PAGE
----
9.      We call on the Prime Minister, through its investment arms and Government link Companies (GLCs) and Government Link Investment Companies (GLICs) to also increase the salary of private sector employees.

10.  We also call on the Prime Minister, who is also Minister of Finance to ensure that private sector employees’ salary do not lagged behind public sector, especially at the lower level.


1.      We note that Malaysia has still the lowest retirement age of 55 years and amongst the highest life expectancy in the world up to 78 for women. 

2.      Convention wisdom and emphirical evidence and studies have shown overwhelming support for an increase in retirement age to address the following issues. 

·                      Rapid Increase in the life expectancy. Decade by decade, life expectancy for older people has risen at unprecedented rates. Rises in life expectancy surely signal better health. Malaysia now has life expectancy of almost 75 for women.

·                      Reducing the cost of pension and burden on governments to provide healthcare.

·                      Increasing the overall productivity of the workforce

·                      Ensuring adequate retirement savings when workers finally retire 

3.      The only real concern is that increasing retirement age may deny another younger person entry into the workforce.  However the government has always maintained we have almost full employment anyway so this is not an issue. 

4.      We respect the view that that the government and employers may continue to pay salary for civil servants to stay in the service without any commensurate /attendant output and efficiency from them.  This must be addressed whether retirement age is increased or not.  A worker may be unproductive or productivity whether he is 30, 50 54 or 56 years old. 

5.      Physical strength clearly declines with age. So, too, do some cognitive abilities. Older workers perform worse than younger ones in tests of working memory and the ability to process complex new information rapidly.  However, declines in such capabilities are not crucial for most jobs, especially as physically strenuous ones become the exception in a service-based economy. What matters in today's work place is the mix of skills, experience and character that individuals bring to bear 

6.      We view that older workers are generally as good as younger workers and older employees show less absenteeism, lower turnover, fewer accidents, higher job satisfaction and more positive work values than younger workers.

7.      One reason why older workers are less adaptable is that the skills they had learnt for their trades lost value as the economy shifted away from industry to services.  Because they had had less opportunity for formal education, many lacked the foundations in numeracy and literacy that would have allowed them to respond to the new requirements of the jobs market. By contrast, post-war generations, which have benefited from more formal education, should prove more adaptable.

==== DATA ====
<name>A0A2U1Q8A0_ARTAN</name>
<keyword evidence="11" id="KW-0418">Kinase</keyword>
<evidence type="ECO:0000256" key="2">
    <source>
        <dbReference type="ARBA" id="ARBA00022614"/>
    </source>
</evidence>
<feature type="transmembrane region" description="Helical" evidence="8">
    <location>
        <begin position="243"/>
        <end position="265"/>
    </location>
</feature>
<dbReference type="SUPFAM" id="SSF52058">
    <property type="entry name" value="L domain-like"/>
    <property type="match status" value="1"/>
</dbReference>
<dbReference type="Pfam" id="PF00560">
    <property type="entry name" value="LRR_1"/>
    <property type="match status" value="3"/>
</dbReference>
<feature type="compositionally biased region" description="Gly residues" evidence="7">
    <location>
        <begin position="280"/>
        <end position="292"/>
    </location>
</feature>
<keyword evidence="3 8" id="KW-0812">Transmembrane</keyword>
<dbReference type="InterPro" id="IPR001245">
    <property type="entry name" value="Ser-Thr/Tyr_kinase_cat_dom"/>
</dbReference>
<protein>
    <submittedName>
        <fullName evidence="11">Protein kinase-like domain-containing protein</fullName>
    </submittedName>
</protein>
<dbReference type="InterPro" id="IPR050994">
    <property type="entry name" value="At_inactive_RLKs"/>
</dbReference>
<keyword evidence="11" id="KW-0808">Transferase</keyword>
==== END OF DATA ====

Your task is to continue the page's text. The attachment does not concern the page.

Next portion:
8.      MTUC also dispute the views that those who are retiring now have sufficient retirement savings.  EPF figures show that on average members has less than $40,000 when they retire.  This is hardly enough when the life expectancy for Malaysian has risen to 75 for women and 69 for men.  RM40,000 will not be enough to live for 15 years. 
Not before time, there has been a rude awakening. The message is coming from pension providers: if you want to have a comfortable retirement then you will have to work longer. 

9.      As to the view that increasing retirement age will deny promotional opportunities for younger employees, such views is only valid in the old fashion human resources thinking that promotion should be based on age and seniority.  Promotion must be based on relevant skills and competencies. In a rapid changing environment, experience is only useful if it is relevant experience. 

10.  The alternative of engaging retirees on year-to-year contract is limited to high-ranking officials only.  This in itself actually denies those immediately below them promotion opportunities. Example. Director of a Department is 56 and retires this year.  His deputy is 54, retires in two years.  So if the Government extends the contract the contract of the director for another two years. The Deputy would have retired by then, without the chance to be promoted to Director

11.  MTUC Sarawak therefore calls on the government to increase the Retirement age to 60 years. 

12.  We further call on the Government to increase the rate of contribution to the Employees Fund to 20% for employers and 15 % for employees to ensure that workers have adequate savings when they retire